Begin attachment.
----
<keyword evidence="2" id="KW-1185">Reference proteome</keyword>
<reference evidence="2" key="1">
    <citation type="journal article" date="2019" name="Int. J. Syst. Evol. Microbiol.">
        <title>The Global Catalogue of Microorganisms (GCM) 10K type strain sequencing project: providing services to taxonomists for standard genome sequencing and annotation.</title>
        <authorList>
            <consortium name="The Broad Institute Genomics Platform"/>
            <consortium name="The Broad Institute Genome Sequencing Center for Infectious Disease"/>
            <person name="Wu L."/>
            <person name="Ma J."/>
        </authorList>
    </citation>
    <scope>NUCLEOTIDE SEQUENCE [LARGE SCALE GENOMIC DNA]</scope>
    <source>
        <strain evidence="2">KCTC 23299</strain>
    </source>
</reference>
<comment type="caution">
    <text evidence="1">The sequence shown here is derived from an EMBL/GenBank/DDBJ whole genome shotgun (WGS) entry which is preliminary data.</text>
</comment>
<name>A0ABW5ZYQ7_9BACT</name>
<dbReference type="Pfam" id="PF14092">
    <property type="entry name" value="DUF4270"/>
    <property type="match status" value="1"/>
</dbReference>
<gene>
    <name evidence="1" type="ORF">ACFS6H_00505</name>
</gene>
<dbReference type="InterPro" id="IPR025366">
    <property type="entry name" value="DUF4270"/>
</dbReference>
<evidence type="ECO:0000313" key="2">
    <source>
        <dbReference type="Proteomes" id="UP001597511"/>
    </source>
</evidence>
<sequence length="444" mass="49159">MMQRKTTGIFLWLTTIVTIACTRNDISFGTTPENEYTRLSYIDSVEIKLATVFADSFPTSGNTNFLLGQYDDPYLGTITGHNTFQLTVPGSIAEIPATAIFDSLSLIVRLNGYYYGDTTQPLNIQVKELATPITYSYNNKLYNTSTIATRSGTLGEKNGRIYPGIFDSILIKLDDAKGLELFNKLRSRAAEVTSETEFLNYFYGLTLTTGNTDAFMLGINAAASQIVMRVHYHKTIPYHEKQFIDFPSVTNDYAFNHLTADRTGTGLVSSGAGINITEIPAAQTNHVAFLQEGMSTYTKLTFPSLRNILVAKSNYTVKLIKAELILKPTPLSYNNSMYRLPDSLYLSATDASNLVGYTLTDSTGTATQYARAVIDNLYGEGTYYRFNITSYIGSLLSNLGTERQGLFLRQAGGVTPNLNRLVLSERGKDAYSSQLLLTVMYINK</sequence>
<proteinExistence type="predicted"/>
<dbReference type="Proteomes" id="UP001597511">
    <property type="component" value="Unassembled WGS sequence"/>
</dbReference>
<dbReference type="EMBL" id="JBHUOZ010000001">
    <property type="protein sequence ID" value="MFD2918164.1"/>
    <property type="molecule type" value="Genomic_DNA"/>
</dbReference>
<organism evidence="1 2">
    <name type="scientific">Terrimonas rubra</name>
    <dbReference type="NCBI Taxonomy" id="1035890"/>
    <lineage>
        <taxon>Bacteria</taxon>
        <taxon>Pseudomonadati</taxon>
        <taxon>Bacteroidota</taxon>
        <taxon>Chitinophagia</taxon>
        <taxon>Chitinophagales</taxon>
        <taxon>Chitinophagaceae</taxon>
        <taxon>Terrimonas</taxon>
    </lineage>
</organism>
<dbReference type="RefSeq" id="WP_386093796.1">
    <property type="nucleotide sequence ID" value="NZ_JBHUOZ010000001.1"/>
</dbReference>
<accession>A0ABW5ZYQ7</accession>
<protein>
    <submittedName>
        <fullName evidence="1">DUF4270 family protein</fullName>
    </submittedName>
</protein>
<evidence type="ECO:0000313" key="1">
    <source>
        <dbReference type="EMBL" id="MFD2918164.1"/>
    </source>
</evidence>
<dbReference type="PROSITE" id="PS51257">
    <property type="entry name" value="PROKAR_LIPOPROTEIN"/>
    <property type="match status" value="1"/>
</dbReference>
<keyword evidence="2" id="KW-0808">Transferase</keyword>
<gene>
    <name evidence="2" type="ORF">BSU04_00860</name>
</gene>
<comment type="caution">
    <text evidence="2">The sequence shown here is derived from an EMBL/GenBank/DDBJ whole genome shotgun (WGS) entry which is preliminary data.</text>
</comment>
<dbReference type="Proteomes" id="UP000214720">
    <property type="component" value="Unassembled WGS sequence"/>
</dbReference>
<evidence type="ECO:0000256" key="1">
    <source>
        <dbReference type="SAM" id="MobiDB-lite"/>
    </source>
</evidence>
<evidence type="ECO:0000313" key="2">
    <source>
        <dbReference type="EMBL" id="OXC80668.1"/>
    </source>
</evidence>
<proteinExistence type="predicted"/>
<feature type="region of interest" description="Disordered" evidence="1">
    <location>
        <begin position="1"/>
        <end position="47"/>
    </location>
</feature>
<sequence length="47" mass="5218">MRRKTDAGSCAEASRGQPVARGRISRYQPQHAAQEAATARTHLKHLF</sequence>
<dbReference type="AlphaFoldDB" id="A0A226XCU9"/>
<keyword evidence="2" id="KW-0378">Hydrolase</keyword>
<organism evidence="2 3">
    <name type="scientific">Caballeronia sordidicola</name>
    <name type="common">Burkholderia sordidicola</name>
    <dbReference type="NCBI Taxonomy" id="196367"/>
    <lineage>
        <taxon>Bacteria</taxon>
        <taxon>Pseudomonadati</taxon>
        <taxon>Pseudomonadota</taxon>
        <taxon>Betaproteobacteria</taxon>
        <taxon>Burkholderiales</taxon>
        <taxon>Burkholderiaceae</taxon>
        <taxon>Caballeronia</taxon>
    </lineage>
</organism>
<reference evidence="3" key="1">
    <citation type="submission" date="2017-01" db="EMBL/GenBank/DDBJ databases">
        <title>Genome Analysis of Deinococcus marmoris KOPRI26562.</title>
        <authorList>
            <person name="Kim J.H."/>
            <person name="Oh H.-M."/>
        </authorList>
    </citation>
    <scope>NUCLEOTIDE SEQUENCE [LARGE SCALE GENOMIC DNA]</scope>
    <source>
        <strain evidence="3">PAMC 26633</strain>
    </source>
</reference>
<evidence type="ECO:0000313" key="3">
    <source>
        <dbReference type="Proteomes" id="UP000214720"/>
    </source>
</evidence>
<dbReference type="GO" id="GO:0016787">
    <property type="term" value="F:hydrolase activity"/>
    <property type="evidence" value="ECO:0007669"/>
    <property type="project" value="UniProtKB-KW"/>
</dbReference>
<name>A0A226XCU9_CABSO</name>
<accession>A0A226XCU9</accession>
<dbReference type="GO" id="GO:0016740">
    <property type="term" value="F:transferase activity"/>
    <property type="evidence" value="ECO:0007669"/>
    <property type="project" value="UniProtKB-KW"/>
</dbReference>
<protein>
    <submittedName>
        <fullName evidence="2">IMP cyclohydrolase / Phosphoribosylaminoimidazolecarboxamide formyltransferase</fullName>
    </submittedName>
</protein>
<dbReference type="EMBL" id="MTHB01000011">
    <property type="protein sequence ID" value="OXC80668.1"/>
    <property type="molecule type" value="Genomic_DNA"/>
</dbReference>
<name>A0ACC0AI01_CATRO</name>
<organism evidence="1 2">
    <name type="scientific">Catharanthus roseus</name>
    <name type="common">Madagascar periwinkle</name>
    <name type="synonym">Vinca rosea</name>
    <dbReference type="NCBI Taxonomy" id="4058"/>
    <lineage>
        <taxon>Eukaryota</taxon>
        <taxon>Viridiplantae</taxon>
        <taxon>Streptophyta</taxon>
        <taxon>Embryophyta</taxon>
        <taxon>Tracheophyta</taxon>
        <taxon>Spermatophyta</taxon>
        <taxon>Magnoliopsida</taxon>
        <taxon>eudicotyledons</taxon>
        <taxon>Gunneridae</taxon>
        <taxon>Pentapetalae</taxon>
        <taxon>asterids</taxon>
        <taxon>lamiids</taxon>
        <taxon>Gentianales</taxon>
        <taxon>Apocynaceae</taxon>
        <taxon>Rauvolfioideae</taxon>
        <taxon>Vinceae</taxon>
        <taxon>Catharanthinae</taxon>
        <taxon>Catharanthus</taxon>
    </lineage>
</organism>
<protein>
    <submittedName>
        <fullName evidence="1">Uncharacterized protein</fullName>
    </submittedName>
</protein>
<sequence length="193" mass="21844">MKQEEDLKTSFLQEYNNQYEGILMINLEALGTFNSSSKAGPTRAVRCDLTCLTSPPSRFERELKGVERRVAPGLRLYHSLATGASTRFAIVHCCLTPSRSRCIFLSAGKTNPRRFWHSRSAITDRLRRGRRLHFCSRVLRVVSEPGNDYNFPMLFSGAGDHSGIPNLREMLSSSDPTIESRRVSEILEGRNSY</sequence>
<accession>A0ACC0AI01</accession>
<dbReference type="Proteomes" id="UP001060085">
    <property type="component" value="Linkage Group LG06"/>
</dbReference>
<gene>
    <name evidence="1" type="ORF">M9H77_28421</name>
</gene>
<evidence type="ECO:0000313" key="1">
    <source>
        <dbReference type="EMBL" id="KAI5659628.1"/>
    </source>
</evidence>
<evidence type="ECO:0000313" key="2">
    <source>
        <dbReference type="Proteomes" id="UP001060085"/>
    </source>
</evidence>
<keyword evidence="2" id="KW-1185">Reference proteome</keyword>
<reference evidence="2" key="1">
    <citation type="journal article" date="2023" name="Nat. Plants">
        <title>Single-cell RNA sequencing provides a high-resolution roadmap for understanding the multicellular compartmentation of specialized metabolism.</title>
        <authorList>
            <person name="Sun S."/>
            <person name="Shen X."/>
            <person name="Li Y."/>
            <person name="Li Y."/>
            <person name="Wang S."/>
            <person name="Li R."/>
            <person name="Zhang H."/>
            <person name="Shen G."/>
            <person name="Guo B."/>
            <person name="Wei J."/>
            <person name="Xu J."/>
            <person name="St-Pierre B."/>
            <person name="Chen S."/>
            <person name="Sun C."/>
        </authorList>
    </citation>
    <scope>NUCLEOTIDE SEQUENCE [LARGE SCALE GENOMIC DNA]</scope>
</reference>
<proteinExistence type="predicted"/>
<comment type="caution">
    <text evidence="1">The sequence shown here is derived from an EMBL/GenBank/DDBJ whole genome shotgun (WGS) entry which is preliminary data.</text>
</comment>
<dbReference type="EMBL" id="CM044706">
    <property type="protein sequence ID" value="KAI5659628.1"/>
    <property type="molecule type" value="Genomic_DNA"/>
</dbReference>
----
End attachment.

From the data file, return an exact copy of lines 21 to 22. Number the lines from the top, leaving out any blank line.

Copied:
<dbReference type="Pfam" id="PF14092">
    <property type="entry name" value="DUF4270"/>